I Like Big Butts...

Anyone who has ever trained with me knows I have an unabashed preoccupation with glutes. Yep. I am obsessed with butts, booties, tushies, whatever your momma gave ya… I'm gonna train it so you remember me the next day.

A good butt is ambisexual. Firm and perky booties are equally attractive on both sexes.  But it's not just aesthetics. A strong butt, defiant of gravity is an indication of overall health and balanced fitness. (Side eye to the guy who only does bench press)

When most people talk about the core, they think of abdominals and those more well-versed in fitness will recall the entire girdle of muscles that supports the trunk. But I urge you to take it one step further to include your shoulders and hips, the core joints. When we accept that the core begins with our hips, it is easy to understand the importance of stability and power in that joint.

We (should, but don't) use our glutes every day. Standing up to get out of bed first thing in the morning and every time we sit. An ideal walking gait uses hip extension (glute contraction) as the main forward drive. In running especially, the glutes are the power source. All you runners with flat butts, I am concerned about you!

Most of us have sleepy glutes from sitting too much, allowing knee dominant technique to control these movements. When was the last time you paid attention to how you sit down? Can you stand up from being seated without the use of momentum?

I've already outlined the importance of the hip hinge and how that relates to back pain, but glutes are the muscles responsible for getting us out of the hip hinge. Strong glutes will protect your core and knees from movement and load bearing they are not meant to handle. In both squats and deadlifts, the core should be stabilized and the knee extension is a secondary movement. The glutes are the primary movers and as such should be bearing the most weight. It should make sense to all you physics majors that the most proximal joint  (closest to the body) does the most work. Not to mention the very important fact that strong glutes will stabilize knees through these movements keeping them healthy and pain free!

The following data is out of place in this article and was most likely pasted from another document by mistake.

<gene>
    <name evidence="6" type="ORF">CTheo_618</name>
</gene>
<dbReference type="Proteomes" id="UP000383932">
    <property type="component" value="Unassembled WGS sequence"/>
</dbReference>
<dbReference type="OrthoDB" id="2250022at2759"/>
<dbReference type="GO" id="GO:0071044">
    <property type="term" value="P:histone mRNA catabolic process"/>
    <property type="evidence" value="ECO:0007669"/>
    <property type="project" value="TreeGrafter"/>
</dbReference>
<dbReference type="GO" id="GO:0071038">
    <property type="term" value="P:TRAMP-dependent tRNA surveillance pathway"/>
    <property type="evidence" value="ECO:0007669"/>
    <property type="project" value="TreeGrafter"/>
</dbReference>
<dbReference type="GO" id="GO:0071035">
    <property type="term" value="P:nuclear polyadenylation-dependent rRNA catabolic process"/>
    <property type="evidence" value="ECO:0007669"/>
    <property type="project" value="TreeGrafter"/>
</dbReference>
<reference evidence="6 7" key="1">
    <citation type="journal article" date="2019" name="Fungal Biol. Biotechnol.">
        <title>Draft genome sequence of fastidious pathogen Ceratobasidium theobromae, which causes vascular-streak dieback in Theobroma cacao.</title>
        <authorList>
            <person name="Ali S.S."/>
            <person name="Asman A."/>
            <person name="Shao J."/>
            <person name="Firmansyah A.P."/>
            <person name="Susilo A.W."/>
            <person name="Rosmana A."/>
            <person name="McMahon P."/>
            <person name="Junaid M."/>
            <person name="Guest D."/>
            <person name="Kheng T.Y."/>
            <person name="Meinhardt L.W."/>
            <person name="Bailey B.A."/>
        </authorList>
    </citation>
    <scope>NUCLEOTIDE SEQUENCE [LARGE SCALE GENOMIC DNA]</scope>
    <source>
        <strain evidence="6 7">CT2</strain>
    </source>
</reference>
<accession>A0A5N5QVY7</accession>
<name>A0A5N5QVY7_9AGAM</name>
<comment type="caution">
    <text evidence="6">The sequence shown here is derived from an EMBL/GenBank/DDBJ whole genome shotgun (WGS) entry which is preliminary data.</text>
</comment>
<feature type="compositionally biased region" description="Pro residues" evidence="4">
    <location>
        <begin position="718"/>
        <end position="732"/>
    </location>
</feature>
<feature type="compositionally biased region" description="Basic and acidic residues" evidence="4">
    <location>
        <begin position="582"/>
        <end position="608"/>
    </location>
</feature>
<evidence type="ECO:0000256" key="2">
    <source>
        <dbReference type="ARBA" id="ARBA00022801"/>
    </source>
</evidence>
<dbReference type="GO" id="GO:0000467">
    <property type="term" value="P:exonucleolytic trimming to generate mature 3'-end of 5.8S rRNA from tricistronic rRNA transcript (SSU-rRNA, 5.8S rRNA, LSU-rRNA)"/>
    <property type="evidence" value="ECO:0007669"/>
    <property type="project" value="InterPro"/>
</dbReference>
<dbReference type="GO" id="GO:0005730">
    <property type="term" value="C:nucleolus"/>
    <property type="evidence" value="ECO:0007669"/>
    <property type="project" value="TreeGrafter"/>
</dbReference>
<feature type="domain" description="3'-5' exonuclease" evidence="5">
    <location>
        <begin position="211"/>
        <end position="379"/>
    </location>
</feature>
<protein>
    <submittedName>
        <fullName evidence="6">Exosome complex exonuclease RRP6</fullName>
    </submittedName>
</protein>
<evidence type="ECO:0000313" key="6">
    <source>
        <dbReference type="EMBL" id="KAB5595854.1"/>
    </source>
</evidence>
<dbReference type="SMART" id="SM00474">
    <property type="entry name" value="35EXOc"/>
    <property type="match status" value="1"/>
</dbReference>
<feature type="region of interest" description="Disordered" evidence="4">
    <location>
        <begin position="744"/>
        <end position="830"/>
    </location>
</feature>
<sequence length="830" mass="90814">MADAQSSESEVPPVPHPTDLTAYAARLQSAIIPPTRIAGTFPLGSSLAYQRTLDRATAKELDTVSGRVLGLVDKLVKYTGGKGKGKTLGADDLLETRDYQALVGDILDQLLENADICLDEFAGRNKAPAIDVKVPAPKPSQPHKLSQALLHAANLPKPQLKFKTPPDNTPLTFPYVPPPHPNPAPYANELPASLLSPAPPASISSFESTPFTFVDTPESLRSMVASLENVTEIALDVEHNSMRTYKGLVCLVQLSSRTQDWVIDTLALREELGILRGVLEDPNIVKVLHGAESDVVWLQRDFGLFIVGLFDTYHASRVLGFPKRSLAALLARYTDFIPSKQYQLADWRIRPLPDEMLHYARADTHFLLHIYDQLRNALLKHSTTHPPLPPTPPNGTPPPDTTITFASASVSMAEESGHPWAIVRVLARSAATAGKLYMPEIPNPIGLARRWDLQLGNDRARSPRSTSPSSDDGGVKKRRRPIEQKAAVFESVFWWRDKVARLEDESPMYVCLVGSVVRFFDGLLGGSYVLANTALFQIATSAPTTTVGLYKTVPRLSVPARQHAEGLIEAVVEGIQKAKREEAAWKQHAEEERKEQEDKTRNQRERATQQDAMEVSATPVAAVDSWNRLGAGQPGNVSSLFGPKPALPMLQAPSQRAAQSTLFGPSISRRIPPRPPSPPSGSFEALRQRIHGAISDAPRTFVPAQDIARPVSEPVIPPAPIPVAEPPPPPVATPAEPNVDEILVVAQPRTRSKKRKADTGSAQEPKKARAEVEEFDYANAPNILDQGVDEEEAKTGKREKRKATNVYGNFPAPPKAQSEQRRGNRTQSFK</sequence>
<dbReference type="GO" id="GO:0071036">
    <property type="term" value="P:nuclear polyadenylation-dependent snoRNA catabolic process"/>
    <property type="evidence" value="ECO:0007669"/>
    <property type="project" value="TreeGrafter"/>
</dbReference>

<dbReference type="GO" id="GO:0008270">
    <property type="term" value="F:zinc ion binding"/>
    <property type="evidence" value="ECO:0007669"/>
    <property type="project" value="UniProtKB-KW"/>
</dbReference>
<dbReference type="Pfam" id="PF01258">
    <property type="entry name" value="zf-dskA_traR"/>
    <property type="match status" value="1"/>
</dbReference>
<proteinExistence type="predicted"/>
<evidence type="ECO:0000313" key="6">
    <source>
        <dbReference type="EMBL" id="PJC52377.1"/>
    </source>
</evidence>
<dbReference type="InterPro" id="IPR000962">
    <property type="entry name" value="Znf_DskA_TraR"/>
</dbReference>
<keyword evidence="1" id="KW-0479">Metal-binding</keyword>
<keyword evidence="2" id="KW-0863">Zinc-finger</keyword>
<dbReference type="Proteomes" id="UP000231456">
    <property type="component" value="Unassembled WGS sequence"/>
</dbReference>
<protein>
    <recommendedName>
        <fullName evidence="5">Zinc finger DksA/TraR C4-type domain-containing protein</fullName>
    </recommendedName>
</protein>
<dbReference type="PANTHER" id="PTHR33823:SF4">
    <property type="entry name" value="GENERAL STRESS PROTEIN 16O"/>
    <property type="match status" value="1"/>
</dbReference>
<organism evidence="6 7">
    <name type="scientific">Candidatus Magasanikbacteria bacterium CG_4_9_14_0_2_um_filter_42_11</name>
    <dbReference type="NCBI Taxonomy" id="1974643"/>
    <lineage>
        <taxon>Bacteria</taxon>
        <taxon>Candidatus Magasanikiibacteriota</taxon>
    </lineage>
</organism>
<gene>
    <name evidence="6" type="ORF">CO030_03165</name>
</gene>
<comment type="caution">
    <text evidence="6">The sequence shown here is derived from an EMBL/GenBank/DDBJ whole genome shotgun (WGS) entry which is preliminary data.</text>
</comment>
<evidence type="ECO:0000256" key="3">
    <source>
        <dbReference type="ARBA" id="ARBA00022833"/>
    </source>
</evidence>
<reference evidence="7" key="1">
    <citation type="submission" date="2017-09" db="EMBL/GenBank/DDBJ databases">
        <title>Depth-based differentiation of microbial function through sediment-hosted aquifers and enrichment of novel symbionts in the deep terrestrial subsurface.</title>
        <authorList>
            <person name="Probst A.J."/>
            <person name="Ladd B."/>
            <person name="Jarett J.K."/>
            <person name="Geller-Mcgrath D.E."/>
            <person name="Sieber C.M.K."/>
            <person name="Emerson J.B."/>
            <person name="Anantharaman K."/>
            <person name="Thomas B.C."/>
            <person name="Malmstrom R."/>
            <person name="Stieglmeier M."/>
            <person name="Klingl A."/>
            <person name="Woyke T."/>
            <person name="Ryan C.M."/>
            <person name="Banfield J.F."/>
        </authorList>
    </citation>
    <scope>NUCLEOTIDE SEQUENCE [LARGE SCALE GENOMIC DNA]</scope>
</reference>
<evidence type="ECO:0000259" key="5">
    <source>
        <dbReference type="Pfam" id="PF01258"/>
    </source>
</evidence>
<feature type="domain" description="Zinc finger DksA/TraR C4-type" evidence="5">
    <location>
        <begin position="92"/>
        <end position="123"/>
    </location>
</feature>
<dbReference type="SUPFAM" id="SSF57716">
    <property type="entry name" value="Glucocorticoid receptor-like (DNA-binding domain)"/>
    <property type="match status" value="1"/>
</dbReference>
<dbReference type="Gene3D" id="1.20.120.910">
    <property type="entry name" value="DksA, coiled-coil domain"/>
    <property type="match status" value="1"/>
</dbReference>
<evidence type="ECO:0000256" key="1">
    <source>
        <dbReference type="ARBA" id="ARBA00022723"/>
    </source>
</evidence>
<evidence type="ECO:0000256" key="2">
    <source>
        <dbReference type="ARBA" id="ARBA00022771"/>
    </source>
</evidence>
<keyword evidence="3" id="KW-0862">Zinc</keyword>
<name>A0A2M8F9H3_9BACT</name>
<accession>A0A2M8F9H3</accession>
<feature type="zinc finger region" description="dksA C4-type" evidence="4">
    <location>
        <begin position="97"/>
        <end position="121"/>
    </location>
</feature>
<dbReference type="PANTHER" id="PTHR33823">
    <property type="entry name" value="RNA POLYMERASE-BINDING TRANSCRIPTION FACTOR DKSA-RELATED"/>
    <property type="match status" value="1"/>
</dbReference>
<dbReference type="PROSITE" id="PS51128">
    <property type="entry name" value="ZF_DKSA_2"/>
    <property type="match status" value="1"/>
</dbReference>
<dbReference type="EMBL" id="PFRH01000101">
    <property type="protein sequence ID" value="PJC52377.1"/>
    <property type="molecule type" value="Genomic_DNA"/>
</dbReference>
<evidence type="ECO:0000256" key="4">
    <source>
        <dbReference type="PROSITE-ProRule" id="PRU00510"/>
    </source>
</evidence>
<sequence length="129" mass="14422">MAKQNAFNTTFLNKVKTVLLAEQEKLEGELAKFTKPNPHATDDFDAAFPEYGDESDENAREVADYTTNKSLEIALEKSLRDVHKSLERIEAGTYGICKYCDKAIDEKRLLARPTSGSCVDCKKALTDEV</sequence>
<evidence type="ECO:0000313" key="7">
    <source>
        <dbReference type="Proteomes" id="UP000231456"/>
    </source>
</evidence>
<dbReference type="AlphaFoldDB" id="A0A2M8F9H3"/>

The anterior pull of our modern culture not only contributes to tight pecs and thoracic curvature but also tight hip flexors and a tucked pelvis. All of that is going to cause problems. Back pain is the single leading cause of disability. Tight hip flexors and psoas can pull on the low back from the inside and a tucked pelvis eliminates the valuable lumbar curve. Practicing good posture is demanding on the core and your butt is part of that picture. Come to think of it, I have never seen anyone with a good butt maintain bad posture.

Next time you're at the gym, watch your deadlifts and your squats and try to determine if the moment comes from your knees or hips. Most people stand up using their knees and not their hips. With proper technique, the knees are just along for the ride.

However, to ensure your glutes are up to the challenge of being the primary movers they are meant to be, ditch the leg extensions in favor of some glute isolations. Use hip extensions at varying angles to target the minimus, medius, and maximus individually. This will surely wake up your sleepy glutes and turn those pancakes into nice round buns. Sir Mix-a-lot was onto something.

Here's one of my favorite YouTubers, Jen Heward, giving her explanation and showing off a great Booty Workout!

And another chick rants about how squats don't grow your butt and then she gives you an entire routine for the booty.

I know these exercises seem "girly," and I don't mean to get all political on you, but exercises don't really have a gender, so these routines are for the gents too!

Elizabeth Romsloe